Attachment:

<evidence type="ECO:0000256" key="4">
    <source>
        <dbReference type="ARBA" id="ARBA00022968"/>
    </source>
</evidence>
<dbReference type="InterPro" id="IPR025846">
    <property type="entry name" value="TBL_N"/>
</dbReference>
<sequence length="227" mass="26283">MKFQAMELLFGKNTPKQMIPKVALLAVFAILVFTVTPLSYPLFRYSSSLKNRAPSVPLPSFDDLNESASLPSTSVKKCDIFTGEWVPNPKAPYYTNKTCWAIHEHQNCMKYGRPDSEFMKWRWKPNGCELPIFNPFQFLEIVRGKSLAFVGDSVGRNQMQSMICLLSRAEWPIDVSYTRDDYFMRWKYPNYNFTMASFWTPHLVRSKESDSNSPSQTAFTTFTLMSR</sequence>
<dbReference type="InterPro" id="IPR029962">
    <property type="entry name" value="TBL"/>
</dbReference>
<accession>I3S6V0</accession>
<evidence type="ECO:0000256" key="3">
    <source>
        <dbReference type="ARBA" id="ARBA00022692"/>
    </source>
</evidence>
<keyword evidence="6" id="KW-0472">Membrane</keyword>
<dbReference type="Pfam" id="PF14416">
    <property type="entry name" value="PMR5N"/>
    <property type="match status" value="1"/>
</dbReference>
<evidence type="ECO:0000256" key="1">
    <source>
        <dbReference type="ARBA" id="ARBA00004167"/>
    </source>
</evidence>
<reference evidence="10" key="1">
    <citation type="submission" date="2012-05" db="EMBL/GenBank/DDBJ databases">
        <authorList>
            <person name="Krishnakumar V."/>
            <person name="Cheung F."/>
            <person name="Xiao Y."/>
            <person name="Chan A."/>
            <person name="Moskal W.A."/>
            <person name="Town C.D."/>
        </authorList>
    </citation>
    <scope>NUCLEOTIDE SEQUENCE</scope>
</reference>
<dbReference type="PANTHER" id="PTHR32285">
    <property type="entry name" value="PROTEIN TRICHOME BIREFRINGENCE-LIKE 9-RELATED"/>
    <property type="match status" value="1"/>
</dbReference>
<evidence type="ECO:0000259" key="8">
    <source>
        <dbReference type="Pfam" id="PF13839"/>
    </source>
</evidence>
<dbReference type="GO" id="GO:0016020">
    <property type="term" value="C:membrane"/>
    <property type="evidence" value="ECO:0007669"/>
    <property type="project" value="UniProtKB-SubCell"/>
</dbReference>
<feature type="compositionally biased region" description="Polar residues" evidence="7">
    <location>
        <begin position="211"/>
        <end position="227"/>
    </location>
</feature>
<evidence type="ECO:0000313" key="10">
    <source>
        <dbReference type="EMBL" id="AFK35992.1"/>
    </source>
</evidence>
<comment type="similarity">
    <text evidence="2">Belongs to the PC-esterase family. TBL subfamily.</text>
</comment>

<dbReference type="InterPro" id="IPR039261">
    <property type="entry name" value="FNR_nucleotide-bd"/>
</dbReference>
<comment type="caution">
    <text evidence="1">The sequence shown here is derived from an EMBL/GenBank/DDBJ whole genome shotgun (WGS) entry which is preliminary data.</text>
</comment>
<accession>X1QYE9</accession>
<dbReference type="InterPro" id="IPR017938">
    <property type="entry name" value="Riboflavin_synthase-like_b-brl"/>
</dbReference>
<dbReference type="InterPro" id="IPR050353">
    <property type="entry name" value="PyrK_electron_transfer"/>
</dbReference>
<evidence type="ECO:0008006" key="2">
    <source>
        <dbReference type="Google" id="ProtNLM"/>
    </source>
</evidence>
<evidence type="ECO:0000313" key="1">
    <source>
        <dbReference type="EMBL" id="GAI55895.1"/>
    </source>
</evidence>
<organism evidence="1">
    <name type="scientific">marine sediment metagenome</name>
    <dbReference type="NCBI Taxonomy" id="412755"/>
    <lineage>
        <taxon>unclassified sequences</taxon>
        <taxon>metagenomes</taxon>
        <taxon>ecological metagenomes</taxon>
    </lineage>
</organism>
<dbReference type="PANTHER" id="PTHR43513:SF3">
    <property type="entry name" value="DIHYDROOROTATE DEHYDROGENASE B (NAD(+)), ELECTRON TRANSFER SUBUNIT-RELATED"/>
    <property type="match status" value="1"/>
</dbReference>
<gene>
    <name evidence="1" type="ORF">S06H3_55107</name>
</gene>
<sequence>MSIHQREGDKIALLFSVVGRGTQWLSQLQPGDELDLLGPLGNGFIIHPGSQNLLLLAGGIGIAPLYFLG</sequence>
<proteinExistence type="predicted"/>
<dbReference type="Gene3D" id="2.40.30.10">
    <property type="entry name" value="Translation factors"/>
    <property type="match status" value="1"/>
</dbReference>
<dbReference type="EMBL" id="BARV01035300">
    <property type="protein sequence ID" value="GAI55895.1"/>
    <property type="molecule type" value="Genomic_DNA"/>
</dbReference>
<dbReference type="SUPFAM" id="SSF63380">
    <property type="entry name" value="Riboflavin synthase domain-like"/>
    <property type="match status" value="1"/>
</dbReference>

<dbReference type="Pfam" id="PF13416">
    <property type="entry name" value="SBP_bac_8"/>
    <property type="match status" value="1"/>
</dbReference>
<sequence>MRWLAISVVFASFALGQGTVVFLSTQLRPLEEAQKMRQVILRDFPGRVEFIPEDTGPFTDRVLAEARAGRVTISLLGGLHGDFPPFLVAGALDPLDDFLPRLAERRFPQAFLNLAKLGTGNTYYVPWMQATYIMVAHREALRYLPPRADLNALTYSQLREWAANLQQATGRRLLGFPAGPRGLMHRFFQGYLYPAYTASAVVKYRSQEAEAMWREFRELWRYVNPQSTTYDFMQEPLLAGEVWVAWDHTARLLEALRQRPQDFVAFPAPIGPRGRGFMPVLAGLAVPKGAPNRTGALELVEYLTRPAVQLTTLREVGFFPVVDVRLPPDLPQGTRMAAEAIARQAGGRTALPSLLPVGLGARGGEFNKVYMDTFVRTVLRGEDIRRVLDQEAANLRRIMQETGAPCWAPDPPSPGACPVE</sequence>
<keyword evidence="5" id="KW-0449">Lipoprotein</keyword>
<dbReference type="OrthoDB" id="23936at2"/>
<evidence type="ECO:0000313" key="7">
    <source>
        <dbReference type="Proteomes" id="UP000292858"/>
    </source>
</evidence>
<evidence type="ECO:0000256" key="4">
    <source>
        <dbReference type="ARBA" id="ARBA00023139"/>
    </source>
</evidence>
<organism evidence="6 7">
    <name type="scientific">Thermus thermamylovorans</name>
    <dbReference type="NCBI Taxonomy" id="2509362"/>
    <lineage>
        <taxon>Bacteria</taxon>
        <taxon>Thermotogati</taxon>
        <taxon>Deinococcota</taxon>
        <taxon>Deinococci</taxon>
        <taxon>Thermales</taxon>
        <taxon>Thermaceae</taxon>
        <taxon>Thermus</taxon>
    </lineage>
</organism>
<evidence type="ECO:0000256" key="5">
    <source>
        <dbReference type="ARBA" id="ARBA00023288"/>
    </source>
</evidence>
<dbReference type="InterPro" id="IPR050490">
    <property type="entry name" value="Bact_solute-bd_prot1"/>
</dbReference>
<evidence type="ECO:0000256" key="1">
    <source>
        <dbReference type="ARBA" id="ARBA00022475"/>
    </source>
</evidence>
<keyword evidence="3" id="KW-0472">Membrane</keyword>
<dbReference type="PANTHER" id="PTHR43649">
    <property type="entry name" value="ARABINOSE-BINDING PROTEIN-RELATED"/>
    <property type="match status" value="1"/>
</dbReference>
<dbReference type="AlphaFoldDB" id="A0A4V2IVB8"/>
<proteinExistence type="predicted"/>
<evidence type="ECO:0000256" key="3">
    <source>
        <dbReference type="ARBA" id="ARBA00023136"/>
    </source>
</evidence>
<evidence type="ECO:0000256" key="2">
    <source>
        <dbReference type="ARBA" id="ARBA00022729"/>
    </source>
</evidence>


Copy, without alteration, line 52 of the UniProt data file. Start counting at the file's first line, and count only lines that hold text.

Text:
    <property type="term" value="C:membrane"/>